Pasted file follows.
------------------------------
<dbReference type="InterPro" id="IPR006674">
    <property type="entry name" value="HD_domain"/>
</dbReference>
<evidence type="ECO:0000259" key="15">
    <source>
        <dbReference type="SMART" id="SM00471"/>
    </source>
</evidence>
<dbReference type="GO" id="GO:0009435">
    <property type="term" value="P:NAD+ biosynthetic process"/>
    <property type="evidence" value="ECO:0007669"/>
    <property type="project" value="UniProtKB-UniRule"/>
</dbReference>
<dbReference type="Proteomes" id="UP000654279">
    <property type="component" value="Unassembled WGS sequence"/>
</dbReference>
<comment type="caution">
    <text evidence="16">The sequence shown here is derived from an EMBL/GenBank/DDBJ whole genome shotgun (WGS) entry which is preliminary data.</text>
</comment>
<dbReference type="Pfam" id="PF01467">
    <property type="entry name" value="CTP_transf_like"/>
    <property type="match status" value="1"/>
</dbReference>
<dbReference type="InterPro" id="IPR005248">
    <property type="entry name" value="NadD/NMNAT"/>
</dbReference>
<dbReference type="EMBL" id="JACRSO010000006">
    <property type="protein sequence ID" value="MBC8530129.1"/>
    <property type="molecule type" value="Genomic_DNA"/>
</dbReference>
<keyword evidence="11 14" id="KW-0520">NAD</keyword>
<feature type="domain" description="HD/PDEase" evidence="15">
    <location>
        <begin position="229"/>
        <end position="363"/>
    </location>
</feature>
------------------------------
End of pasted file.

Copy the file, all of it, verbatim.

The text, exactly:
<dbReference type="InterPro" id="IPR006674">
    <property type="entry name" value="HD_domain"/>
</dbReference>
<evidence type="ECO:0000259" key="15">
    <source>
        <dbReference type="SMART" id="SM00471"/>
    </source>
</evidence>
<dbReference type="GO" id="GO:0009435">
    <property type="term" value="P:NAD+ biosynthetic process"/>
    <property type="evidence" value="ECO:0007669"/>
    <property type="project" value="UniProtKB-UniRule"/>
</dbReference>
<dbReference type="Proteomes" id="UP000654279">
    <property type="component" value="Unassembled WGS sequence"/>
</dbReference>
<comment type="caution">
    <text evidence="16">The sequence shown here is derived from an EMBL/GenBank/DDBJ whole genome shotgun (WGS) entry which is preliminary data.</text>
</comment>
<dbReference type="Pfam" id="PF01467">
    <property type="entry name" value="CTP_transf_like"/>
    <property type="match status" value="1"/>
</dbReference>
<dbReference type="InterPro" id="IPR005248">
    <property type="entry name" value="NadD/NMNAT"/>
</dbReference>
<dbReference type="EMBL" id="JACRSO010000006">
    <property type="protein sequence ID" value="MBC8530129.1"/>
    <property type="molecule type" value="Genomic_DNA"/>
</dbReference>
<keyword evidence="11 14" id="KW-0520">NAD</keyword>
<feature type="domain" description="HD/PDEase" evidence="15">
    <location>
        <begin position="229"/>
        <end position="363"/>
    </location>
</feature>